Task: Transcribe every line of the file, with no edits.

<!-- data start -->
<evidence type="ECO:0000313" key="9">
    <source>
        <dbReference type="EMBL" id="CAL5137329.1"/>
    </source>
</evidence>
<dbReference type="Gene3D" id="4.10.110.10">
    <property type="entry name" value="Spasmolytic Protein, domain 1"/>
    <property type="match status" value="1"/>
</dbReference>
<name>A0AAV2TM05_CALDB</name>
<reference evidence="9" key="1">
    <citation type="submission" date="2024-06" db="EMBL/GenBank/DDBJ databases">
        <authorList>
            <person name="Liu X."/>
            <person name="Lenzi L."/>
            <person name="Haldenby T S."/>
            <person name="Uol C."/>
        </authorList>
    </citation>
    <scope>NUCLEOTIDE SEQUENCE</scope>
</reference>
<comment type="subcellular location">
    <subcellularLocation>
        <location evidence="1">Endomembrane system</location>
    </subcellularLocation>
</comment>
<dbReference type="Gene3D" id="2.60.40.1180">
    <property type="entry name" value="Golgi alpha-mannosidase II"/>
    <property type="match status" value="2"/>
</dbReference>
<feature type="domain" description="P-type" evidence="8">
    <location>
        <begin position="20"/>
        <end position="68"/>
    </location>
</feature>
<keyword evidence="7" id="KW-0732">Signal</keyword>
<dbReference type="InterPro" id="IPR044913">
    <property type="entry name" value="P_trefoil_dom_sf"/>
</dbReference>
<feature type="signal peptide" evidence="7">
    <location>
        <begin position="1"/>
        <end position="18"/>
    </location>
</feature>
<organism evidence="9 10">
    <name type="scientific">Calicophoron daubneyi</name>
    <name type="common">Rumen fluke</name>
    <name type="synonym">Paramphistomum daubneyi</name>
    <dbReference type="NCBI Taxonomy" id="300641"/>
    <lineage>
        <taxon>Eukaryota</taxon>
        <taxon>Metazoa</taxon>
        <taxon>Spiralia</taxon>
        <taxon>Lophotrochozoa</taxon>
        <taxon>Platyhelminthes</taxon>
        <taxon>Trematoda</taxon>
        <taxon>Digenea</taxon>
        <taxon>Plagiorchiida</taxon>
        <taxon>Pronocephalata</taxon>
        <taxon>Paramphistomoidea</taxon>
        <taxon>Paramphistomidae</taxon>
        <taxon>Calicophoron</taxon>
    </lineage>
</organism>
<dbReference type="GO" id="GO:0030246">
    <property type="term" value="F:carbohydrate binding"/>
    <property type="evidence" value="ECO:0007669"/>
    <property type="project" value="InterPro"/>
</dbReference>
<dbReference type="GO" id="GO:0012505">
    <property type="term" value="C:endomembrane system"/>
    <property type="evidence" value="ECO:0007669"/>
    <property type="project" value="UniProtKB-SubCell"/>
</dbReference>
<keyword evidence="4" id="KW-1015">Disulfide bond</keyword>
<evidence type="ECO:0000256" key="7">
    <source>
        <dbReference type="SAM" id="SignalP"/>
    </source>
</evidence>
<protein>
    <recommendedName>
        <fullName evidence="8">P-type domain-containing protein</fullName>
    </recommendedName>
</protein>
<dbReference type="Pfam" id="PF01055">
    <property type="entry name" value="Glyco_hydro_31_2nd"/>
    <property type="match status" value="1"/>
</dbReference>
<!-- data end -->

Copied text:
<evidence type="ECO:0000313" key="9">
    <source>
        <dbReference type="EMBL" id="CAL5137329.1"/>
    </source>
</evidence>
<dbReference type="Gene3D" id="4.10.110.10">
    <property type="entry name" value="Spasmolytic Protein, domain 1"/>
    <property type="match status" value="1"/>
</dbReference>
<name>A0AAV2TM05_CALDB</name>
<reference evidence="9" key="1">
    <citation type="submission" date="2024-06" db="EMBL/GenBank/DDBJ databases">
        <authorList>
            <person name="Liu X."/>
            <person name="Lenzi L."/>
            <person name="Haldenby T S."/>
            <person name="Uol C."/>
        </authorList>
    </citation>
    <scope>NUCLEOTIDE SEQUENCE</scope>
</reference>
<comment type="subcellular location">
    <subcellularLocation>
        <location evidence="1">Endomembrane system</location>
    </subcellularLocation>
</comment>
<dbReference type="Gene3D" id="2.60.40.1180">
    <property type="entry name" value="Golgi alpha-mannosidase II"/>
    <property type="match status" value="2"/>
</dbReference>
<feature type="domain" description="P-type" evidence="8">
    <location>
        <begin position="20"/>
        <end position="68"/>
    </location>
</feature>
<keyword evidence="7" id="KW-0732">Signal</keyword>
<dbReference type="InterPro" id="IPR044913">
    <property type="entry name" value="P_trefoil_dom_sf"/>
</dbReference>
<feature type="signal peptide" evidence="7">
    <location>
        <begin position="1"/>
        <end position="18"/>
    </location>
</feature>
<organism evidence="9 10">
    <name type="scientific">Calicophoron daubneyi</name>
    <name type="common">Rumen fluke</name>
    <name type="synonym">Paramphistomum daubneyi</name>
    <dbReference type="NCBI Taxonomy" id="300641"/>
    <lineage>
        <taxon>Eukaryota</taxon>
        <taxon>Metazoa</taxon>
        <taxon>Spiralia</taxon>
        <taxon>Lophotrochozoa</taxon>
        <taxon>Platyhelminthes</taxon>
        <taxon>Trematoda</taxon>
        <taxon>Digenea</taxon>
        <taxon>Plagiorchiida</taxon>
        <taxon>Pronocephalata</taxon>
        <taxon>Paramphistomoidea</taxon>
        <taxon>Paramphistomidae</taxon>
        <taxon>Calicophoron</taxon>
    </lineage>
</organism>
<dbReference type="GO" id="GO:0030246">
    <property type="term" value="F:carbohydrate binding"/>
    <property type="evidence" value="ECO:0007669"/>
    <property type="project" value="InterPro"/>
</dbReference>
<dbReference type="GO" id="GO:0012505">
    <property type="term" value="C:endomembrane system"/>
    <property type="evidence" value="ECO:0007669"/>
    <property type="project" value="UniProtKB-SubCell"/>
</dbReference>
<keyword evidence="4" id="KW-1015">Disulfide bond</keyword>
<evidence type="ECO:0000256" key="7">
    <source>
        <dbReference type="SAM" id="SignalP"/>
    </source>
</evidence>
<protein>
    <recommendedName>
        <fullName evidence="8">P-type domain-containing protein</fullName>
    </recommendedName>
</protein>
<dbReference type="Pfam" id="PF01055">
    <property type="entry name" value="Glyco_hydro_31_2nd"/>
    <property type="match status" value="1"/>
</dbReference>